SANAA (Reuters) – Former President Ali Abdullah Saleh has been killed in fighting with the Iran-aligned Houthi militia raging in the Yemeni capital Sanaa, Saudi-owned al-Arabiya television said on Monday, quoting sources in Saleh’s party.
Al Arabiya quoted a source in Saleh’s General Peoples Congress as saying he was killed by sniper bullets. A Houthi video distributed on social media showed what appeared to be Saleh’s body, clad in grey clothes and being carried out on a red blanket. The side of his head bore a deep wound.
Unverified footage that circulated earlier on social media showed armed militiamen unfurling a blanket containing the corpse and shouting, “Praise God!” and “Hey Ali Affash!”, another last name for Saleh.
The radio station of the Houthi-run Yemeni Interior Ministry first reported Saleh’s death but his party quickly denied this to Reuters, saying he was still leading his forces in Sanaa.
Earlier on Monday, Houthi forces blew up Saleh’s house in Sanaa and came under aerial attack by Saudi-led coalition warplanes for a second day, residents said.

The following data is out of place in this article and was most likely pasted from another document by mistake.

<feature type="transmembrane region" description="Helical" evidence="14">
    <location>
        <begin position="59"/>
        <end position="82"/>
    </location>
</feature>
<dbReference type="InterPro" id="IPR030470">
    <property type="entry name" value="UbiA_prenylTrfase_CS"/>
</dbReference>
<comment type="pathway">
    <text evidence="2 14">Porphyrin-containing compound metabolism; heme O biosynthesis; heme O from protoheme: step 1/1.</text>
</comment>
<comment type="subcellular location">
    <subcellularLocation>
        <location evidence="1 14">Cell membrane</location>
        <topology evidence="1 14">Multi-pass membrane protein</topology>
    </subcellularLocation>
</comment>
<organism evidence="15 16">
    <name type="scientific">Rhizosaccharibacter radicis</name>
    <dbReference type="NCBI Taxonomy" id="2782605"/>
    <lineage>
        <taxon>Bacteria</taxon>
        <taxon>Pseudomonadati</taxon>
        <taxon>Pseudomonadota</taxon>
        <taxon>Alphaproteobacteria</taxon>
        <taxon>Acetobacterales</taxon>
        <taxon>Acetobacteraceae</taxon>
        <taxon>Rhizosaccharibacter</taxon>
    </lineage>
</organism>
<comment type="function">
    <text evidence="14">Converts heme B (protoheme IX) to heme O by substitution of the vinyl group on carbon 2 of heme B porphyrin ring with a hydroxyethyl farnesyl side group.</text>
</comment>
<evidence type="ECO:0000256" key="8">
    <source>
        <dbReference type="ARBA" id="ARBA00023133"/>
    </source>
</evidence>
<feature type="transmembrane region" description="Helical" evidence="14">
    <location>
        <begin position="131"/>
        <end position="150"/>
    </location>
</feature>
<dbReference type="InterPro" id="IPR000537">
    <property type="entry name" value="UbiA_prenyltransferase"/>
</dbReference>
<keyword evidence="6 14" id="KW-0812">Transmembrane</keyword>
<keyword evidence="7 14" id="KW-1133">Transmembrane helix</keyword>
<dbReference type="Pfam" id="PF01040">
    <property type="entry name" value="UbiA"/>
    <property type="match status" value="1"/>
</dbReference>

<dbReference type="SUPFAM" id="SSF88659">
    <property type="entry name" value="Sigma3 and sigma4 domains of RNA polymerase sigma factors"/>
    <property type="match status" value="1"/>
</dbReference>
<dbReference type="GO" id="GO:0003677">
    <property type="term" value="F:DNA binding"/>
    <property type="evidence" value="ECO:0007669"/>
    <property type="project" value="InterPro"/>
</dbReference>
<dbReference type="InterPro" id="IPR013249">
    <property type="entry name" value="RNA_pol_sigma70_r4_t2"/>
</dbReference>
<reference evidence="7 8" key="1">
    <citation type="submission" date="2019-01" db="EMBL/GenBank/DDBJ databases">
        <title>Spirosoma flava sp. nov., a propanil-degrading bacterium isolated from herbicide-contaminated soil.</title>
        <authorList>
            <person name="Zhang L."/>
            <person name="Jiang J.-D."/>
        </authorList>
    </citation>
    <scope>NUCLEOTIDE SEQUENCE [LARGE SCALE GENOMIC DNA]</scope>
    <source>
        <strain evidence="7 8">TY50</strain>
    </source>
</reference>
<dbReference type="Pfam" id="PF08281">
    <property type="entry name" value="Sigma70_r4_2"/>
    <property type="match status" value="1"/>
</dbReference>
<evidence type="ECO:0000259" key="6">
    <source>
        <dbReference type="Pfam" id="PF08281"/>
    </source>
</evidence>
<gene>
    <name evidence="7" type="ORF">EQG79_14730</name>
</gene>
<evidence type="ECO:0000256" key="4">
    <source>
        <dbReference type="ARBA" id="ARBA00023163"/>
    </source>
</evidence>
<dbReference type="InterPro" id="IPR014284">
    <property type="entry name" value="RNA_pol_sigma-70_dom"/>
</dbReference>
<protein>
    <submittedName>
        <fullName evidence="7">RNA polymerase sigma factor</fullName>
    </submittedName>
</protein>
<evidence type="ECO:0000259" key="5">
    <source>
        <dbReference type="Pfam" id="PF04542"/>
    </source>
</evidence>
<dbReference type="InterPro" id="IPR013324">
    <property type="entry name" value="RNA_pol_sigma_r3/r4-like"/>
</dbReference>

The Saudi-led air campaign, backed by U.S. and other Western arms and intelligence, has killed hundreds of civilians but has failed to secure the coalition any major gains in the nearly three-year-old campaign to restore Yemen’s internationally recognized president, Abd-Rabbu Mansour Hadi, to power.
Saleh’s loyalists have lost ground on the sixth day of heavy urban warfare with the Houthis during which the death toll has jumped to at least 125 with 238 wounded, according to the International Committee of the Red Cross.
“We are supporting the main hospitals in Sanaa who urgently need war-wounded kits,” ICRC spokeswoman Iolanda Jaquemet said in Geneva. “We are also looking at donating dead body bags to hospitals which are actually asking for them and hope to donate fuel to the main hospitals because they depend on generators.”
The United Nations called for a humanitarian pause in Sanaa between the hours of 10 a.m. and 4 p.m. to allow civilians to leave their homes, aid workers to reach them, and the wounded to get medical care.
STREETS ARE “BATTLEGROUNDS”
Jamie McGoldrick, U.N. humanitarian coordinator in Yemen, said in a statement that the streets of Sanaa had become “battlegrounds” and that aid…